I teach a photography composition course, part time, and I find there is a real age divide. My students range in age from late teens to retirees. The first 3 evenings they are briefly exposed to Daguerre, Fox Talbot, Fenton, Samuel Bourne, Cartier-Bresson, Winogrand, Weegee, Salomon, Brassai and several other of the big names from photography's past. You can just see that the younger students are bored, this stuff just ain't cool for them. The older students, in some gratifying cases, become enthralled. I always try to instil in them that photography has a long and glorious tradition. One approach I take is to show them how easy they have it now. They don't need dozens of porters humping 10x12 wet plate equipment through the Himalayas to get a good landscape photo as Samuel Bourne did. I also acquaint them with the hardships that Hurley and Ponting went through to get shots in Antarctica a hundred years ago. Sometimes that gets the attention of the younger folk. But history is not valued by many these days. I think that is disempowering.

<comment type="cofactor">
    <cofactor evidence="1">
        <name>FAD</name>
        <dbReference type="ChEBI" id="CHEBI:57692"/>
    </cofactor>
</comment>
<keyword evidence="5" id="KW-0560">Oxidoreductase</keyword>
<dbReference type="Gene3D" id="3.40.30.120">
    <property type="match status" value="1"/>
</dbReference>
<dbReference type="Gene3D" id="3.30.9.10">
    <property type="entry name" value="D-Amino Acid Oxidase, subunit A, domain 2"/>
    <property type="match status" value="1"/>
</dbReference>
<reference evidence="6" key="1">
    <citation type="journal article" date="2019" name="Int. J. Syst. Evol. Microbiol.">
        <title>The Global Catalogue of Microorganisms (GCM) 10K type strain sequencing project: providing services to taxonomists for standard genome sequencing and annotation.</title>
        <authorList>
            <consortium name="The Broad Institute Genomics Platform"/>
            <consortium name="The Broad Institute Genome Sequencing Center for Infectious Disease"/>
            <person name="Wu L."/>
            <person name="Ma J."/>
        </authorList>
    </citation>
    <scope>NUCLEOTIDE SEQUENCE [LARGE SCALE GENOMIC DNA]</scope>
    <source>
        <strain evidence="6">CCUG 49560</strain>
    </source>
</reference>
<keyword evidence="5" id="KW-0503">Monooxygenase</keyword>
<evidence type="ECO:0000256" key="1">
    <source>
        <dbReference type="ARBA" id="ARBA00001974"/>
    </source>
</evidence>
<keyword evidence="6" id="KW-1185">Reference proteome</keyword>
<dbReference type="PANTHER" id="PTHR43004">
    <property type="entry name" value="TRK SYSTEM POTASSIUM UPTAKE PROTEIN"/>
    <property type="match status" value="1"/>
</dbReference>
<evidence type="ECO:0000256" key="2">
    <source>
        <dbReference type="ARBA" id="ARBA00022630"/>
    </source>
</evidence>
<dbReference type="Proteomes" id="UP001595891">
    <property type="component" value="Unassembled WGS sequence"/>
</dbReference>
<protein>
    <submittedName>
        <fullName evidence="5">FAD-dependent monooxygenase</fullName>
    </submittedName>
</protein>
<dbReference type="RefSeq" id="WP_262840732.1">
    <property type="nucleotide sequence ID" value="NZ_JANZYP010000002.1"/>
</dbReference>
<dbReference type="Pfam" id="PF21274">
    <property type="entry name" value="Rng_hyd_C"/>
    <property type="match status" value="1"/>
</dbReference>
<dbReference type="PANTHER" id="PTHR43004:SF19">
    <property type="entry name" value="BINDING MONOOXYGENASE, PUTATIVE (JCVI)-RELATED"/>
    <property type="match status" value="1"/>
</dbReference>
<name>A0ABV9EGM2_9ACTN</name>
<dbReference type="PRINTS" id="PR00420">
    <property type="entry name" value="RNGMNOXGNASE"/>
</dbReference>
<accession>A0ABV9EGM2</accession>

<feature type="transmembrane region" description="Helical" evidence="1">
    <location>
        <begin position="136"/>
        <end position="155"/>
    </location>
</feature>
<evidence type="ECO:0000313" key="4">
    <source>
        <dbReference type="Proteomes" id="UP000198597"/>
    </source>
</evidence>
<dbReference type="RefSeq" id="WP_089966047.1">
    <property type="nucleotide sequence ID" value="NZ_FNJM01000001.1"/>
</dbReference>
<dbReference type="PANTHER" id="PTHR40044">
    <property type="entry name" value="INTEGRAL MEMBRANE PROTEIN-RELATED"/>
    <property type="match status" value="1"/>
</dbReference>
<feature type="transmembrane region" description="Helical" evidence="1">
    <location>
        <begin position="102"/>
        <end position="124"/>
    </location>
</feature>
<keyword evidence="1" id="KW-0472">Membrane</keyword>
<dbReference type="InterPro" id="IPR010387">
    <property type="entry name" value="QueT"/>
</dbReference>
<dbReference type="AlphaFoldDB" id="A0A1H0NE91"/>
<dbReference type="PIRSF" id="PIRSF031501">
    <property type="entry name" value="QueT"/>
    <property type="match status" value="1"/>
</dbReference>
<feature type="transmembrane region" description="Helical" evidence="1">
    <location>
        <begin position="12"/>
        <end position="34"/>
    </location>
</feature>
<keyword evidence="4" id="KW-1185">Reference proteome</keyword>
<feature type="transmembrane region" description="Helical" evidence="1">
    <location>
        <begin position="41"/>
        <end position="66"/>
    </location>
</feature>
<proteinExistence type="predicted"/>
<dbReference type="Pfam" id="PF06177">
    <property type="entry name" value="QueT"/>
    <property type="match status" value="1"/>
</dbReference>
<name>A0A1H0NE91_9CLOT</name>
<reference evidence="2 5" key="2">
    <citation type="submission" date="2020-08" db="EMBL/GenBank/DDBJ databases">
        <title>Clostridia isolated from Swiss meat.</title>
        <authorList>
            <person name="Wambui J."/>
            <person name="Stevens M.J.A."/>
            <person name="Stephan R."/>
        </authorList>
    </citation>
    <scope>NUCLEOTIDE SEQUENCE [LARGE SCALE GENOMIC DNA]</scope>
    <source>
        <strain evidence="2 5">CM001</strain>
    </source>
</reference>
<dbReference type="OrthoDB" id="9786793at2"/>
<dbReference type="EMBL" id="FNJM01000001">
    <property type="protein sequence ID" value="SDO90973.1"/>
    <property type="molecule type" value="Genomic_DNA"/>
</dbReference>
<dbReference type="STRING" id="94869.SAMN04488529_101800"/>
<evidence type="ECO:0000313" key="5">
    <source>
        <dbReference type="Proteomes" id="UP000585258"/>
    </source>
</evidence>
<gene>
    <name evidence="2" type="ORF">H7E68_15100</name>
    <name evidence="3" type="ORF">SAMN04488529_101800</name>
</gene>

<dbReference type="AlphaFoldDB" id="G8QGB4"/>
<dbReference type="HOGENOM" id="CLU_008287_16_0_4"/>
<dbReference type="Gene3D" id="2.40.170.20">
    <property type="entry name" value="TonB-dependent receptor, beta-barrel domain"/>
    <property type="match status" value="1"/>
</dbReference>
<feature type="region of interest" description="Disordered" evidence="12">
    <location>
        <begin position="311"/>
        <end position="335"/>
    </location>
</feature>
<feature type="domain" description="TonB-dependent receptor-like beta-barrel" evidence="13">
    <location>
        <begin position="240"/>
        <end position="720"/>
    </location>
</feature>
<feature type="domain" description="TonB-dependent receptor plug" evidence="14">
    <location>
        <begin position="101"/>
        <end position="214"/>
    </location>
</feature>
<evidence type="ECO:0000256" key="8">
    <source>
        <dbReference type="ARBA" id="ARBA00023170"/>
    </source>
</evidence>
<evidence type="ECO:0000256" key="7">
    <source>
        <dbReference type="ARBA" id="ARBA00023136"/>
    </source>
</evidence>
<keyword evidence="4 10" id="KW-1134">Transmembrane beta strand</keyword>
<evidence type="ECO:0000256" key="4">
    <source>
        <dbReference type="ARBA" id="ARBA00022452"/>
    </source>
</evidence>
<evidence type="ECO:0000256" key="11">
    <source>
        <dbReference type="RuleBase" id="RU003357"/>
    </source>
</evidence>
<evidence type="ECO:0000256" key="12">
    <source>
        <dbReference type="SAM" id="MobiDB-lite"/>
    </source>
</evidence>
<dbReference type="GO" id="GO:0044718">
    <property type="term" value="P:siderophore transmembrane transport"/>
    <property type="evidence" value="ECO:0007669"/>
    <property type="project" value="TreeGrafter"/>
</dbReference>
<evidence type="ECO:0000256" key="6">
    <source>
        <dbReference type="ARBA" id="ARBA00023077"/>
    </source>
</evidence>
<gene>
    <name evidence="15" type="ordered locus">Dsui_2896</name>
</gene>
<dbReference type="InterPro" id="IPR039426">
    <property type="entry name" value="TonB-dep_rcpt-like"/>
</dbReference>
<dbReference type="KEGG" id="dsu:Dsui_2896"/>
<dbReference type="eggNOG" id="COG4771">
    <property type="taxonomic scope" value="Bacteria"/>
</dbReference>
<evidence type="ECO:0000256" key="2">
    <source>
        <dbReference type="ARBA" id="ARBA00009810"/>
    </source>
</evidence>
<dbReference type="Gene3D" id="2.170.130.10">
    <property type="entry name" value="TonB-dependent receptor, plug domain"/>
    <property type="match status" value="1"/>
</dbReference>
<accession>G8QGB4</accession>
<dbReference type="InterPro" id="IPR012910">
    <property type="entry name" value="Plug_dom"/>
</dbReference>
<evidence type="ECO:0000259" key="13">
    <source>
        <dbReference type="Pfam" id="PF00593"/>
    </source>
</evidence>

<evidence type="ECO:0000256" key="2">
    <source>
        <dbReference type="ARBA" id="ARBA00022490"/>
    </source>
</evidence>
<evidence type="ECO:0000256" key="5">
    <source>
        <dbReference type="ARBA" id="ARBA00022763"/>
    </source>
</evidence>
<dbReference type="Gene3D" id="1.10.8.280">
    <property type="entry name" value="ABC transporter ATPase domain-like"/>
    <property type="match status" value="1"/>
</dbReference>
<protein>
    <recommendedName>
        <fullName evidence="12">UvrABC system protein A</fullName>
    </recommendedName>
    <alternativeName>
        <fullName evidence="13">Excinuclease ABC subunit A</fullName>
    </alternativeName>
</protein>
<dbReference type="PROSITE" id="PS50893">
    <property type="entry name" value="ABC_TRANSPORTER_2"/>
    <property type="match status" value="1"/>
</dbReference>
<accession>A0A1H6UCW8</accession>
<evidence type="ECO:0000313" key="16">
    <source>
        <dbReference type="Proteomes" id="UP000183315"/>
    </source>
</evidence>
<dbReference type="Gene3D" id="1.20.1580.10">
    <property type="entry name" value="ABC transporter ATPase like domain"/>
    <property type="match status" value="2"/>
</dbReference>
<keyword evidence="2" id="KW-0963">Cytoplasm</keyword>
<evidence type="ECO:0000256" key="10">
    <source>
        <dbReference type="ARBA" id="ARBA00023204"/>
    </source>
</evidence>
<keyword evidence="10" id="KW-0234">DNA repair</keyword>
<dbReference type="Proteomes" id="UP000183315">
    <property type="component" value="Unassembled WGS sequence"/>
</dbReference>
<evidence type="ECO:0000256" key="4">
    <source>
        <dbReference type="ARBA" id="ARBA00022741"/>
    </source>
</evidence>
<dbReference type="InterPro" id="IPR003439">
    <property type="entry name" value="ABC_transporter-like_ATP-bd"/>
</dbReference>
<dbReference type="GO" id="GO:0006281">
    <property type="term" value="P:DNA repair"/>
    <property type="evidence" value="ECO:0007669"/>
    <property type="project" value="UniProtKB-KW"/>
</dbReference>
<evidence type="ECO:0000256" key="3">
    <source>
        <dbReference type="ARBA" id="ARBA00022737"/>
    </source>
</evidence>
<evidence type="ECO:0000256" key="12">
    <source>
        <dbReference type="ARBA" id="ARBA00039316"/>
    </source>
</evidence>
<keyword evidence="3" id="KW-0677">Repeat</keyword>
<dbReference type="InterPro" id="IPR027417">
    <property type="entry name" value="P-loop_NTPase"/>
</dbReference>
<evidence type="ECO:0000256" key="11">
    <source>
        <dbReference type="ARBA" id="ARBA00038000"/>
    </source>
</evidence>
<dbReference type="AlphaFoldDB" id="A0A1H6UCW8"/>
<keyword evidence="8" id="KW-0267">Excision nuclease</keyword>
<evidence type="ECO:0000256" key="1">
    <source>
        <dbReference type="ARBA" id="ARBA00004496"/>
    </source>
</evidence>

I would disagree with this in part, as the technical effort put into a shot, in the form of a wet plate or a digital snap is only important from a fine art context, or painterly view. What makes some of the shots taken by these photographers is the historical and social context. My younger students appreciate pictures by Weegee when I explain the photograph in context of the situation, or HCB in terms of MO to get the shot.